“This is a reopening, hopefully not our plan for the entire year,” Superintendent Diana Greene says.
Like so many elements of business, society and life, there will be substantial changes for students and parents because of the COVID-19 pandemic when the school year begins in August.
Duval County Public Schools Superintendent Diana Greene outlined some of the changes coming to primary and secondary education in a virtual address June 24 to members of the Jacksonville Bar Association.
Greene said school administrators and health care professionals, aided by input from parents and students, have been working for six weeks on the plan to begin the 2020-21 school year.
“This is a reopening, hopefully not our plan for the entire year,” Greene said.
Students and teachers transitioned to online learning at home instead of returning to their classrooms immediately after spring break in March.
When the new school year starts Aug. 10, DCPS will offer parents of its 112,000 students the option of their children remaining at home with full-time virtual learning or returning to the classroom, at least on a limited basis, depending on grade level.
Under the current plan, elementary school students, K-5, may return to the classroom five days a week; sixth-grade students may be in the classroom four days each week; seventh- and eighth-grade students, three days each week; and high school students, two days each week.
Students will have classes online on the days they aren’t in the classroom.
“Parents want another option instead of sending everybody back to school,” Greene said.
The plan allows for fewer students in a school on any given day and social distancing, as well as a way for the school transportation system to adapt to social distancing.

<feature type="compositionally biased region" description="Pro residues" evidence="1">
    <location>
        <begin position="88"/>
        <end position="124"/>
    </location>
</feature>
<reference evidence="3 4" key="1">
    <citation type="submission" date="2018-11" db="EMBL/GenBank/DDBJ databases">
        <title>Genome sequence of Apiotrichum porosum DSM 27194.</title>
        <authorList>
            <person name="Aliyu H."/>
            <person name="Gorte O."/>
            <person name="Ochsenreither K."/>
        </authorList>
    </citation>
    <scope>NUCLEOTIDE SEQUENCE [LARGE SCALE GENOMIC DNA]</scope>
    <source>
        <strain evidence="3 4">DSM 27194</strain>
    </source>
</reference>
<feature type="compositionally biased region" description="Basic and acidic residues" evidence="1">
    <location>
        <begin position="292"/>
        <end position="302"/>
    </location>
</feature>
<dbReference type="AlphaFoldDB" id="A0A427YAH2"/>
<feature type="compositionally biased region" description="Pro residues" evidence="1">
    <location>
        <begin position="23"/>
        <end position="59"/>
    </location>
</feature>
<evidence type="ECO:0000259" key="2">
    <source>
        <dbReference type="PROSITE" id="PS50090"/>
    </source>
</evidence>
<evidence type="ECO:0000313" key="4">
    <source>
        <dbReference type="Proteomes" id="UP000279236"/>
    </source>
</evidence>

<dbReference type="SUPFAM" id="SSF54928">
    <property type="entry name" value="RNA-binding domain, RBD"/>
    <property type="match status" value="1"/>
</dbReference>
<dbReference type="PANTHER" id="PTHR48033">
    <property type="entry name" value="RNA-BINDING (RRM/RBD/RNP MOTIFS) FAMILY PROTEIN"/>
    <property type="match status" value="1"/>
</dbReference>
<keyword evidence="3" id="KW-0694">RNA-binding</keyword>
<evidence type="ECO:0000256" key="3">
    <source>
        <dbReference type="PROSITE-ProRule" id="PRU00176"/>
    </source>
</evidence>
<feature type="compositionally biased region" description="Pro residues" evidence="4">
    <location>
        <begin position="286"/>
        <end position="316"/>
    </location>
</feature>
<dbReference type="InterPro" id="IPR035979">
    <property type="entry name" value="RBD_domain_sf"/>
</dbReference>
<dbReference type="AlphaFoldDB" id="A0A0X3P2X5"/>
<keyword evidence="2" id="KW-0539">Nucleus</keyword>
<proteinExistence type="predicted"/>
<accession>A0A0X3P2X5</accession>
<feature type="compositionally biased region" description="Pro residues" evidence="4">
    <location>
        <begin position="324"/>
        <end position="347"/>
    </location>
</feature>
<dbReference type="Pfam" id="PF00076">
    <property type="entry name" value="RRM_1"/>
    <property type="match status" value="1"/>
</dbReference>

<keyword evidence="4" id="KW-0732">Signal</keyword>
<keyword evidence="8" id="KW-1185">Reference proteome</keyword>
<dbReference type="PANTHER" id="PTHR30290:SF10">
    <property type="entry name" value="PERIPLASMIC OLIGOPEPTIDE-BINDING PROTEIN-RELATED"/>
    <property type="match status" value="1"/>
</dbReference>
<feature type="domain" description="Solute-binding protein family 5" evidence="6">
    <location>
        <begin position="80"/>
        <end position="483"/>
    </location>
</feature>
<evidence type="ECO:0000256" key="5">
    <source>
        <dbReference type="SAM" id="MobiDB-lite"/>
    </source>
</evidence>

She said there will be “rigid practices in place to ensure safety.”
Students and staff will have their temperature checked and be screened for COVID-19 symptoms each day before they enter the school building.
Face shields and masks will be provided. Students will be required to wear them when they arrive on school property and until they are in their classroom.
Desks will be spaced 6 feet apart and clear shields will be installed to reduce contact between students.
The 48,500 students who ride a bus to school will see significant changes.
Bus capacity will be limited to no more than two students per seat, about 15% of pre-COVID-19 capacity. Staggered loads and double runs will be scheduled to compensate.
Buses will be disinfected between routes and at the end of each day. Riders will be required to wear face coverings, Greene said.
Breakfast and lunch will be provided in classrooms, if possible. If that’s not possible, food will be served grab-and-go instead of the previous cafeteria-style buffet.
After-school care and the extended day program will be available and activity buses will be provided for student-athletes and others who participate in extracurricular activities.
The plan will be evaluated after the first nine weeks of the school year and may be modified at any time if conditions change, based on recommendations from the Centers for Disease Control and Prevention and other government health authorities.
A website dedicated to the re-opening will launch in July.
“It will be a one-stop shop for parents,” Greene said.